New Jersey got the ball rolling to become the 14th state offering medical marijuana when then-Gov. Jon S. Corzine signed legislation in January 2010, one day before Christie took office.

The law is formally known as the New Jersey Compassionate Use Medical Marijuana Act. Scutari and Gusciora were leading advocates.

Christie has insisted on strict rules, saying he wants to avoid creating a ""de facto legalization of marijuana" in New Jersey.

Christie had said there are flaws with laws in some other jurisdictions, leading to situations where there is ""a head shop in every town and quack doctors writing prescriptions for people with headaches to get marijuana.''



Changes to Medical Marijuana Regulations

Category: Medical Marijuana | Posted on Sun, January, 16th 2011 by THCFinder

Some state lawmakers are proposing changes to medical marijuana regulations in Colorado. House bill 11-1043 was introduced in the Colorado House of Representatives in early January. The bill would make numerous changes to the current law, including changing residency requirements for dispensary owners, and protecting medical marijuana patients in the case that their medical records are released. Tom McMenamim with Levity Wellness says of the proposed changes, "a great deal of them are very good”. But he says over the past few months, additional proposals pertaining to surveillance are beginning to add up to a hefty price tag, "it would cost us many thousands of dollars for us to do it the way they want us to do it".




McMenamim agrees, regardless, in this ever-changing industry, the strong businesses will survive and the proposals will do the industry well in the eyes of the doubting public, “the struggle is to make this business legitimate, and, the more things that we can do so that people see this is not just a flash in the pan, it’s a business that’s going to be around, and more and more people are going to want to utilize this product". Richard Perkins with A Wellness Centers agrees, "there’s always going to be some adjustments, like any industry that’s this new, but for the most part I think everything’s going well pretty far, Its just going to take some time to polish some things out”. He says many of the proposed changes would be good for the industry, and like McMenamim, says, "I mean a lot of it legitimizes the industry and allows us to take it out of the back alley so to speak and put it more on the forefront of the community and let everyone know what its about and what we can do to offer what services we can offer to help them”.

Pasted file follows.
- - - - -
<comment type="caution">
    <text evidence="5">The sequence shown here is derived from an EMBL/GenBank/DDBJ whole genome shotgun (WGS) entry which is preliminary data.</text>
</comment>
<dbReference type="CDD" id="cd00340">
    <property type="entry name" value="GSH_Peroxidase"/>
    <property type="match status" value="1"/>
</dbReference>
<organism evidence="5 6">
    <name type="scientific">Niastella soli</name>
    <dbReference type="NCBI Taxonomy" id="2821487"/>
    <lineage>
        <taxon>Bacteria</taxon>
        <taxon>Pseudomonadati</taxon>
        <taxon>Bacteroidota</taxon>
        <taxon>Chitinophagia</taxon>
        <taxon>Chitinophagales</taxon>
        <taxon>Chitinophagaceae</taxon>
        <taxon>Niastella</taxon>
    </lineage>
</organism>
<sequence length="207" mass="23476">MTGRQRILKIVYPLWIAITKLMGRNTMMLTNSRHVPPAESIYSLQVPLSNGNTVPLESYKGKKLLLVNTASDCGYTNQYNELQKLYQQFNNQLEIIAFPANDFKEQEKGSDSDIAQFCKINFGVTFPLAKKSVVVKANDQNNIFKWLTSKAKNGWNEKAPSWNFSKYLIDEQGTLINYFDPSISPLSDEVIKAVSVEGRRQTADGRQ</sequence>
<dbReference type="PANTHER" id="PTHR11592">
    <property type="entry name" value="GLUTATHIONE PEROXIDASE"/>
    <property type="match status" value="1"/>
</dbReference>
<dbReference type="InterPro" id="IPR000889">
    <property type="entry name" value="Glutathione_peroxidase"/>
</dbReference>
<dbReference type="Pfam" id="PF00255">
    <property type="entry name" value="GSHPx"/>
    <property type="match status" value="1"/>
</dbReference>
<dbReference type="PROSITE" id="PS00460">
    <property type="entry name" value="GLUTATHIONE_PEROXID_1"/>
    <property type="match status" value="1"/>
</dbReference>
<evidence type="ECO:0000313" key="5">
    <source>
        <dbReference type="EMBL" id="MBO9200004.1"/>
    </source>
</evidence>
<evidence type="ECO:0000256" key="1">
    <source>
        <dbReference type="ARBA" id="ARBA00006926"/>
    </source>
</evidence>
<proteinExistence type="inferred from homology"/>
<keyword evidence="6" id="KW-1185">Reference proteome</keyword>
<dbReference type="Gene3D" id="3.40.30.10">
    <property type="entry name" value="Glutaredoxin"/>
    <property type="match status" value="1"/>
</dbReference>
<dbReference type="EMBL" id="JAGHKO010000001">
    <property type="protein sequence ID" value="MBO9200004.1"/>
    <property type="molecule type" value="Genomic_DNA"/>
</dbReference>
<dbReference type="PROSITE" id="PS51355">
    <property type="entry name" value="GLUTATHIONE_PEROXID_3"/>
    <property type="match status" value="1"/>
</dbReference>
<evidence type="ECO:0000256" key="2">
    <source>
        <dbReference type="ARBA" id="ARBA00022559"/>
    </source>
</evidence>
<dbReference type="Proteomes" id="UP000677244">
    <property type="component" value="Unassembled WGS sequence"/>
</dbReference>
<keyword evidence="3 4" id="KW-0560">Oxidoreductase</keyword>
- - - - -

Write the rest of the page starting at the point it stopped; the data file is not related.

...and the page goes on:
Michigan medical marijuana news: regulations and raids

Category: Medical Marijuana | Posted on Sat, January, 15th 2011 by THCFinder

KALAMAZOO — Portage and Allegan County's Otsego Township this week joined the growing list of Michigan communities that have enacted six-month moratoriums on medical-marijuana dispensaries.

Many local boards are adopting moratoriums while they sort out what type of local regulations to enact.

In Marshall, the city council last week extended its six-month moratorium for another six months.

Meanwhile, in Oakland County, officers raided another medical marijuana dispensary this week, saying it was selling to non-patients.

And in Jackson, a woman was evicted from her federally subsidized apartment for using medical marijuana.


Colorados Bill Would Ease States Medical-Pot Law

Category: Medical Marijuana | Posted on Sat, January, 15th 2011 by THCFinder


Several news organizations have coverage on the introduction of HB11-1043.

The Denver Post: Colorado’s medical-marijuana laws could be relaxed to make it easier for felons to own dispensaries and exempt long-standing pot shops from buffer rules around schools. A bill unveiled this week at the state Capitol makes a number of changes to Colorado’s medical- marijuana laws that are friendly to the cannabis industry.

Colorado Springs Independent: When the Department of Revenue’s Matt Cook recently spoke to a room full of Colorado county commissioners for the group’s winter conference session, he promised that a clean-up bill was on its way from the upcoming legislature. Well, ladies and gentlemen, you already know House Bill 1284 — meet House Bill 1043. Co-sponsored by Rep. Tom Massey and Sen. Pat Steadman, the bill seeks to make a number of adjustments to previously passed legislation.

Westword: This week, the department of health’s medical marijuana advisory committee struck draft language that would have doomed mobile MMJ clinics — but it left intact limits against doctors with conditions or restrictions on their licenses. However, HB 1043, a new bill on view below, could change the game again.